Going virtual has added challenges for Empower by GoDaddy because technology is one of the hurdles that lower-income entrepreneurs often have to overcome. Some don’t have computers and a small percentage lack broadband connections.

The program itself has been able to go virtual during the pandemic, although the technology and execution falls short of what organizers would like to offer.

“We are virtual now, but it’s put together with duct tape and hot glue,” Mr. Davis said. “It will be nice to go full virtual and have the equipment and system we need to do that right. I’ll be able to purchase Chromebooks or laptops that I can let the entrepreneurs borrow if they need them.”

Having three, instead of two, cohorts per year was important to make the program available when entrepreneurs need it and going Corridor-wide has long been an objective.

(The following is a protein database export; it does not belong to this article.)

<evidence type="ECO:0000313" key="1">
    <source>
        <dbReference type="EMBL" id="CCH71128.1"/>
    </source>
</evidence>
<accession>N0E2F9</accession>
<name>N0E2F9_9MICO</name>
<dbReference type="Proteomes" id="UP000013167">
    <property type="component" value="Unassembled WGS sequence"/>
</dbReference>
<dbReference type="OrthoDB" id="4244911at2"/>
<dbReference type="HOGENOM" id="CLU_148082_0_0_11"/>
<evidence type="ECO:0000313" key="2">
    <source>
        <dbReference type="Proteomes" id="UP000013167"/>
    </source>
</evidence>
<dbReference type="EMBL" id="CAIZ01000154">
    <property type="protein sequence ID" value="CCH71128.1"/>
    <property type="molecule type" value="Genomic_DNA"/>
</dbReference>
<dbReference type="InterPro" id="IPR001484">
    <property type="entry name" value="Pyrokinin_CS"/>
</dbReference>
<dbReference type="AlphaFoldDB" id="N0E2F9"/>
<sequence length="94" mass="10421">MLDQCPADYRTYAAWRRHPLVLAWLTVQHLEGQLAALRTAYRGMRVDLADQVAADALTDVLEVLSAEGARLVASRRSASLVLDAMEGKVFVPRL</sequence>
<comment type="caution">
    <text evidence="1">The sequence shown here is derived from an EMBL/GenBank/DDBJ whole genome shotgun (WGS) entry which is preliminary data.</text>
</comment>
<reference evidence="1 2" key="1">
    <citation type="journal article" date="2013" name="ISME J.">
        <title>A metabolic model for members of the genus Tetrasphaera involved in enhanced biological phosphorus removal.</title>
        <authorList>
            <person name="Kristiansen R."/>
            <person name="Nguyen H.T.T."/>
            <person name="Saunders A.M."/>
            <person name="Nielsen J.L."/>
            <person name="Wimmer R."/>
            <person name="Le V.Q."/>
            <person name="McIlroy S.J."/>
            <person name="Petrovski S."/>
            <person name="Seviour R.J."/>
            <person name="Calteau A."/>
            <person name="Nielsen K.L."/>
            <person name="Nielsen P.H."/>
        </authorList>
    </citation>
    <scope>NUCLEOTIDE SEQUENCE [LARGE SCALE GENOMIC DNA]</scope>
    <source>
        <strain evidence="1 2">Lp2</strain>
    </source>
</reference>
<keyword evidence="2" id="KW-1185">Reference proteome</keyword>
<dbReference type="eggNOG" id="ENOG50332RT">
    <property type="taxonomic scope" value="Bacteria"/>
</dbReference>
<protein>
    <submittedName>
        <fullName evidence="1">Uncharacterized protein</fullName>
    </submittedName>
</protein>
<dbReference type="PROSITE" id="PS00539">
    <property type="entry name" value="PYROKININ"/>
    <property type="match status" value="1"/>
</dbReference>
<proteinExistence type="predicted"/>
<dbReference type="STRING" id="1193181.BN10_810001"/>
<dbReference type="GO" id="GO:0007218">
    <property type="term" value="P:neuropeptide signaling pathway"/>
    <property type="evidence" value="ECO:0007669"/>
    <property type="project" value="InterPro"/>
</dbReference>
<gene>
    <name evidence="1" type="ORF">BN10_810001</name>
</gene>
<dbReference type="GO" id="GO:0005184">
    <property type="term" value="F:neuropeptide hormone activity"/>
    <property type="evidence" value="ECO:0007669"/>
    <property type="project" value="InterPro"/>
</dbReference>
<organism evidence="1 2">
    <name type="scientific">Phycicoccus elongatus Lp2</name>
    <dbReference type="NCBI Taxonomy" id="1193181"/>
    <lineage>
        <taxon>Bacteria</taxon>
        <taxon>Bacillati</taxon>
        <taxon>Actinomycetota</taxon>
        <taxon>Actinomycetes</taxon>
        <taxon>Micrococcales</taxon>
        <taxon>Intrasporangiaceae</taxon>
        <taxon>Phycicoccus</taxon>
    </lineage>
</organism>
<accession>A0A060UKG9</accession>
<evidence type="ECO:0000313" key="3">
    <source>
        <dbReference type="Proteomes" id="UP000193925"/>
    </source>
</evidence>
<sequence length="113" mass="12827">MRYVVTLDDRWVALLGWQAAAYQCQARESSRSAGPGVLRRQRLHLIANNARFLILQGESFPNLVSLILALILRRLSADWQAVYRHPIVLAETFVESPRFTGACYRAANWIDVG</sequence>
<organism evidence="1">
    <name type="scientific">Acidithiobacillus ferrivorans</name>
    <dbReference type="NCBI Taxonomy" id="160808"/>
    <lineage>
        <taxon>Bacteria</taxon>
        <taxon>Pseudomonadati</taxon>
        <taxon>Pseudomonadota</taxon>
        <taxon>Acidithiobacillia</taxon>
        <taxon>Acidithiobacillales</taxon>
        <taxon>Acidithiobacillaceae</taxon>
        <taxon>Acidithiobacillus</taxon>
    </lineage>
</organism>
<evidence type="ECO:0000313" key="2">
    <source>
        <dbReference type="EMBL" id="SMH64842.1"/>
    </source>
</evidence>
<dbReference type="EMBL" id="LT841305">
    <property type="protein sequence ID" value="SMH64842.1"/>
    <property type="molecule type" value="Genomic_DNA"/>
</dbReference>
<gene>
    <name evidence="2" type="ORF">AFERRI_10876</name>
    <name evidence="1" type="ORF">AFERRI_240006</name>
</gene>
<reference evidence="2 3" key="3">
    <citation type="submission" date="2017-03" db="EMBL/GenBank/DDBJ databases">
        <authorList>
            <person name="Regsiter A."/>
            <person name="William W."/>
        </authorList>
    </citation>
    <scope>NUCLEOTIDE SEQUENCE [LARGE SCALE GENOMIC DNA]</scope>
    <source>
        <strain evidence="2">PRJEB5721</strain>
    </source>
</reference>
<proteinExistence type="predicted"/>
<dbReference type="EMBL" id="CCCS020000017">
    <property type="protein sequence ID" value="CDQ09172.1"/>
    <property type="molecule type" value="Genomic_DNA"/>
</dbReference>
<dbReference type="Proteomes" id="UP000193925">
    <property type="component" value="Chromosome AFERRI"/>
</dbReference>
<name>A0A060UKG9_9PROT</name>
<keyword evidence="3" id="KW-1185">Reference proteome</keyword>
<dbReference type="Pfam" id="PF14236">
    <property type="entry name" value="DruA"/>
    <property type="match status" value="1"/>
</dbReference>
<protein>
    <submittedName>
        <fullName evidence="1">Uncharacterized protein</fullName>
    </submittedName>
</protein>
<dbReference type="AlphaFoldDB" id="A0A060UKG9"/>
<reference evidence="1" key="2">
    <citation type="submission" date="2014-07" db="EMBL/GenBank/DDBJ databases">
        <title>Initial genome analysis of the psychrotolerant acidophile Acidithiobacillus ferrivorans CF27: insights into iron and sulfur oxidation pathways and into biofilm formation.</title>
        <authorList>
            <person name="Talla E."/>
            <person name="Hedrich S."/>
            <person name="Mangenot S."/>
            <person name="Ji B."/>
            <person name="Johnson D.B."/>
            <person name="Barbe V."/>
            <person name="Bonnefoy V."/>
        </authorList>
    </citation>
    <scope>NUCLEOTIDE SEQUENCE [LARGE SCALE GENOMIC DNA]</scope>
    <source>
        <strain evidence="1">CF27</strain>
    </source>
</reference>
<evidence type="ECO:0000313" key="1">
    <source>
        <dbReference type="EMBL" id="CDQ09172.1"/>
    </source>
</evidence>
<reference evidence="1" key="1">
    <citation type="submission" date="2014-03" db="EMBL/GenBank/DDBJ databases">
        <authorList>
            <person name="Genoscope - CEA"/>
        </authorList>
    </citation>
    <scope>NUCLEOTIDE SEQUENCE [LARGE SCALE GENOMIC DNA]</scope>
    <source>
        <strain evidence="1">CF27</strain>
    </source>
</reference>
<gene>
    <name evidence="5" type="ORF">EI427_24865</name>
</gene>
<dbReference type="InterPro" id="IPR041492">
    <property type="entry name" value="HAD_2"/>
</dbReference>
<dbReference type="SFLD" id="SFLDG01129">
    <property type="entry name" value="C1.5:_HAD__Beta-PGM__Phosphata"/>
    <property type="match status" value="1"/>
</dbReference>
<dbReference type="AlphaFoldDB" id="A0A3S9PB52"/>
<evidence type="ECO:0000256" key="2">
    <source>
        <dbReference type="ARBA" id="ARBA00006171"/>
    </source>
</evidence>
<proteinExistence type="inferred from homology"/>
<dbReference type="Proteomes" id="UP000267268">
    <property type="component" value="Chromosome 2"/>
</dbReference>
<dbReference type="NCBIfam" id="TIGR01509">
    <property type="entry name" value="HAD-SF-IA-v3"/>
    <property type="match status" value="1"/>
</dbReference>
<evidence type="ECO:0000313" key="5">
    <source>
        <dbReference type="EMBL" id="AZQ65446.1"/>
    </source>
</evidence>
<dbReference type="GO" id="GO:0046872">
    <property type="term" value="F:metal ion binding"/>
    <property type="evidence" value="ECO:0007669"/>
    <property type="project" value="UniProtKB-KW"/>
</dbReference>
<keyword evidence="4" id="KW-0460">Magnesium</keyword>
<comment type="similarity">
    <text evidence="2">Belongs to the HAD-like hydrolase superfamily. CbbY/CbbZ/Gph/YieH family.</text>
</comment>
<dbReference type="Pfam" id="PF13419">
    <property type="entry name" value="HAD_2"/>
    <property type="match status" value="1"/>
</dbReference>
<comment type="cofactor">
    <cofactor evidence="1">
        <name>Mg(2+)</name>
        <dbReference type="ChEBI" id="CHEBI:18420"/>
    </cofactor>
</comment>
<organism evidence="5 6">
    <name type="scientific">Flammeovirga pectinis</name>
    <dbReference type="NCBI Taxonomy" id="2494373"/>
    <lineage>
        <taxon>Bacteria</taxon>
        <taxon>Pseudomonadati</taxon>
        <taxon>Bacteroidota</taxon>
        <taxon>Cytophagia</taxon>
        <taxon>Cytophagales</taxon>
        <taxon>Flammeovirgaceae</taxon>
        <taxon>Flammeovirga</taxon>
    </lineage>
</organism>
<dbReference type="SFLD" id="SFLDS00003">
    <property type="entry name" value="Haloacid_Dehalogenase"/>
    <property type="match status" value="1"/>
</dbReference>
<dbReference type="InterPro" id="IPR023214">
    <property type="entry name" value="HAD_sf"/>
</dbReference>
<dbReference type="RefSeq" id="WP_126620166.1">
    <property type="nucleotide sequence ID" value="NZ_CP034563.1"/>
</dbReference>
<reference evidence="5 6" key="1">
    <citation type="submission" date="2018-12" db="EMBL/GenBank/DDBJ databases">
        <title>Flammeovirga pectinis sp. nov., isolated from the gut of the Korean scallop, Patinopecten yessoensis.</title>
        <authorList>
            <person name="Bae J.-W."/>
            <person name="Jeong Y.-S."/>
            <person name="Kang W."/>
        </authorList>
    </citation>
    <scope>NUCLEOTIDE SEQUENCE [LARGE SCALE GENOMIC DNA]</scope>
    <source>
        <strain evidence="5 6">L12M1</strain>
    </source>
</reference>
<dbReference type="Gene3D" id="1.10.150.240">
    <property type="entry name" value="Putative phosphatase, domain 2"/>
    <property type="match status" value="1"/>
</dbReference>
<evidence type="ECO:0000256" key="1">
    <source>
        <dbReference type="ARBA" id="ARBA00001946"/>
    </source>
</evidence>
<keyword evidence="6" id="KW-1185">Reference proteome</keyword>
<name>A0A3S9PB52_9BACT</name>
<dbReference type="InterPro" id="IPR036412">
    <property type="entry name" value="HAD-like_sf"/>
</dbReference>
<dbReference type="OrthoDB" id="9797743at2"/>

“With the two cohorts per year we’ve been having, it leaves an odd window,” Mr. Davis said. “One of the things we constantly struggle with is if my class starts May 1 and you apply May 15, we don’t have another class for you for about six months.”

The COVID-19 pandemic has at least temporarily awakened more people to the possibilities of entrepreneurship, according to Mr. Davis. He described two different dynamics that have spurred interest – the first being the $600 per week in supplemental employment benefits that many workers laid off during the pandemic received from the federal government through the end of July.

“The people in my [program’s] demographic were typically making as much or more than they did before on unemployment and had the chance to step back and say, ‘What do I really want out of life?’” Mr. Wilson explained. “That’s not a luxury you usually have when you’re just trying to survive and make things work out.”